The US economy has been weak ever since 2008, but the Eurozone has been experiencing a Depression-level catastrophe. And according to newly-released economic estimates from the European Commission, they are expecting the Depression to end ... never. Or at least not within the multi-year forecasting window.
The unemployment numbers are awful, but the inflation numbers are maddening. Several Eurozone member states have some very complicated entrenched economic problems, and the zone as a whole has a flawed institutional design that it will take time to fix. But inflation running that low means that alongside these difficult problems, the Eurozone is facing a very simple problem — lack of demand. The European Central Bank has been much less aggressive in offering monetary stimulus than its colleagues in the United States, United Kingdom, or Japan. And it shows in these grim forecasts.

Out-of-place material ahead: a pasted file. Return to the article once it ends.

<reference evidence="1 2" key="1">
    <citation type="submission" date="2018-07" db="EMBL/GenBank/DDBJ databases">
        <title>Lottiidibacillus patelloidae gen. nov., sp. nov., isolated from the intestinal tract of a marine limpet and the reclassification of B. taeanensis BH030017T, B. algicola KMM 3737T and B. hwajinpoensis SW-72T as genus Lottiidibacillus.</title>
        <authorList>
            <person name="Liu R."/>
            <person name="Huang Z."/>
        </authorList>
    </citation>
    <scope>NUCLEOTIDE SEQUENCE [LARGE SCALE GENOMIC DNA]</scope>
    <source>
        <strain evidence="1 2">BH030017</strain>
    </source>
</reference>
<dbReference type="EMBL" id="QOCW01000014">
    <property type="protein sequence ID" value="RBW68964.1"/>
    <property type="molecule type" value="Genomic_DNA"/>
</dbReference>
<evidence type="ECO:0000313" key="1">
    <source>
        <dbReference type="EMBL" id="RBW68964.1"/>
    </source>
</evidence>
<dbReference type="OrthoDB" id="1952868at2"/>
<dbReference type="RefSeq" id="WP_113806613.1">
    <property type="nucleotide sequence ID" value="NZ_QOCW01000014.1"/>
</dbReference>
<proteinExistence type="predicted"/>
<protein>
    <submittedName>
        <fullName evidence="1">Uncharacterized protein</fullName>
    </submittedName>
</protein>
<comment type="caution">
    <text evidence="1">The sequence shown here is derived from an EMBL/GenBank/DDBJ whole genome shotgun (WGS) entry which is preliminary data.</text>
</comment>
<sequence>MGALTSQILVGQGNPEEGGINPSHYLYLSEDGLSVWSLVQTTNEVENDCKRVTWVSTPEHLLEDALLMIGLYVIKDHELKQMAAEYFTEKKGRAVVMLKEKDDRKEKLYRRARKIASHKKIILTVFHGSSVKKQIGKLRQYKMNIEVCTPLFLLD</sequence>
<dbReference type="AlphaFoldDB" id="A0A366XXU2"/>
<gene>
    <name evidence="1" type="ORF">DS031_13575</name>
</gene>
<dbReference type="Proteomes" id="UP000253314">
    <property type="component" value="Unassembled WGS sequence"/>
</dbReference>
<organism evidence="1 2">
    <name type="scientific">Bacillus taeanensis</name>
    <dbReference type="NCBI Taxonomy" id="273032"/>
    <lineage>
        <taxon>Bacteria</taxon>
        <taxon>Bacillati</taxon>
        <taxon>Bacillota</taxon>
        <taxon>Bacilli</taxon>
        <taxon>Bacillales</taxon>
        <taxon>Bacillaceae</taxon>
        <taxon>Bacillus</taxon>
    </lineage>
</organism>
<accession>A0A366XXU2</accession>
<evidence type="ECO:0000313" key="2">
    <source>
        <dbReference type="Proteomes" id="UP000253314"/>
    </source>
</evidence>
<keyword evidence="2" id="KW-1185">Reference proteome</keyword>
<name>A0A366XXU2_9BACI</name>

The European Commission should be piping mad about this — outraged, because it's genuinely outrageous — but instead they're putting up infographics and bragging about the "lagged impact of already implemented reforms" as a response to an endless and avoidable depression.